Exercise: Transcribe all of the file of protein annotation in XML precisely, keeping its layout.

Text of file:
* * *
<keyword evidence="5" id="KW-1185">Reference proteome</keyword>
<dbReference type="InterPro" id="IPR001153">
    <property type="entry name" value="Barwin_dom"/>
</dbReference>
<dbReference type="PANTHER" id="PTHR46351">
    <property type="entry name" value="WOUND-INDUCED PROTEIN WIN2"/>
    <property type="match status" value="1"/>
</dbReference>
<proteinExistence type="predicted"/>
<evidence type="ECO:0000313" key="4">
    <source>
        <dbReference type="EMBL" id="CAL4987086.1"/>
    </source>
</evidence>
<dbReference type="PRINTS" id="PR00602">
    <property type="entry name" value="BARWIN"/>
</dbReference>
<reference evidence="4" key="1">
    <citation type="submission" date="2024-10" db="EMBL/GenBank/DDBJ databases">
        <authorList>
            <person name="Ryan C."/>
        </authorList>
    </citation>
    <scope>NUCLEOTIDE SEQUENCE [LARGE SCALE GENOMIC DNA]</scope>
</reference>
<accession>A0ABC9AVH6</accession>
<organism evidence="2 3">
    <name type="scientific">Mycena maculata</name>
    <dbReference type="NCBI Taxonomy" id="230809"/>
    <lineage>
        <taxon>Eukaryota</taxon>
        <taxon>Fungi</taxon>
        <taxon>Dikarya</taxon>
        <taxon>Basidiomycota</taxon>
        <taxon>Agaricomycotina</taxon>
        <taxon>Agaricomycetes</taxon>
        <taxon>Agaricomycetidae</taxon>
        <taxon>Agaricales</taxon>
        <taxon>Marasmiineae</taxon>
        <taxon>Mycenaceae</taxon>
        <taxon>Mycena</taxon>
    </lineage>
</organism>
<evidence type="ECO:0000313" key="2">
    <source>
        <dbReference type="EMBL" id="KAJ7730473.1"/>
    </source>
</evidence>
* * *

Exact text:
<keyword evidence="5" id="KW-1185">Reference proteome</keyword>
<dbReference type="InterPro" id="IPR001153">
    <property type="entry name" value="Barwin_dom"/>
</dbReference>
<dbReference type="PANTHER" id="PTHR46351">
    <property type="entry name" value="WOUND-INDUCED PROTEIN WIN2"/>
    <property type="match status" value="1"/>
</dbReference>
<proteinExistence type="predicted"/>
<evidence type="ECO:0000313" key="4">
    <source>
        <dbReference type="EMBL" id="CAL4987086.1"/>
    </source>
</evidence>
<dbReference type="PRINTS" id="PR00602">
    <property type="entry name" value="BARWIN"/>
</dbReference>
<reference evidence="4" key="1">
    <citation type="submission" date="2024-10" db="EMBL/GenBank/DDBJ databases">
        <authorList>
            <person name="Ryan C."/>
        </authorList>
    </citation>
    <scope>NUCLEOTIDE SEQUENCE [LARGE SCALE GENOMIC DNA]</scope>
</reference>
<accession>A0ABC9AVH6</accession>
<organism evidence="2 3">
    <name type="scientific">Mycena maculata</name>
    <dbReference type="NCBI Taxonomy" id="230809"/>
    <lineage>
        <taxon>Eukaryota</taxon>
        <taxon>Fungi</taxon>
        <taxon>Dikarya</taxon>
        <taxon>Basidiomycota</taxon>
        <taxon>Agaricomycotina</taxon>
        <taxon>Agaricomycetes</taxon>
        <taxon>Agaricomycetidae</taxon>
        <taxon>Agaricales</taxon>
        <taxon>Marasmiineae</taxon>
        <taxon>Mycenaceae</taxon>
        <taxon>Mycena</taxon>
    </lineage>
</organism>
<evidence type="ECO:0000313" key="2">
    <source>
        <dbReference type="EMBL" id="KAJ7730473.1"/>
    </source>
</evidence>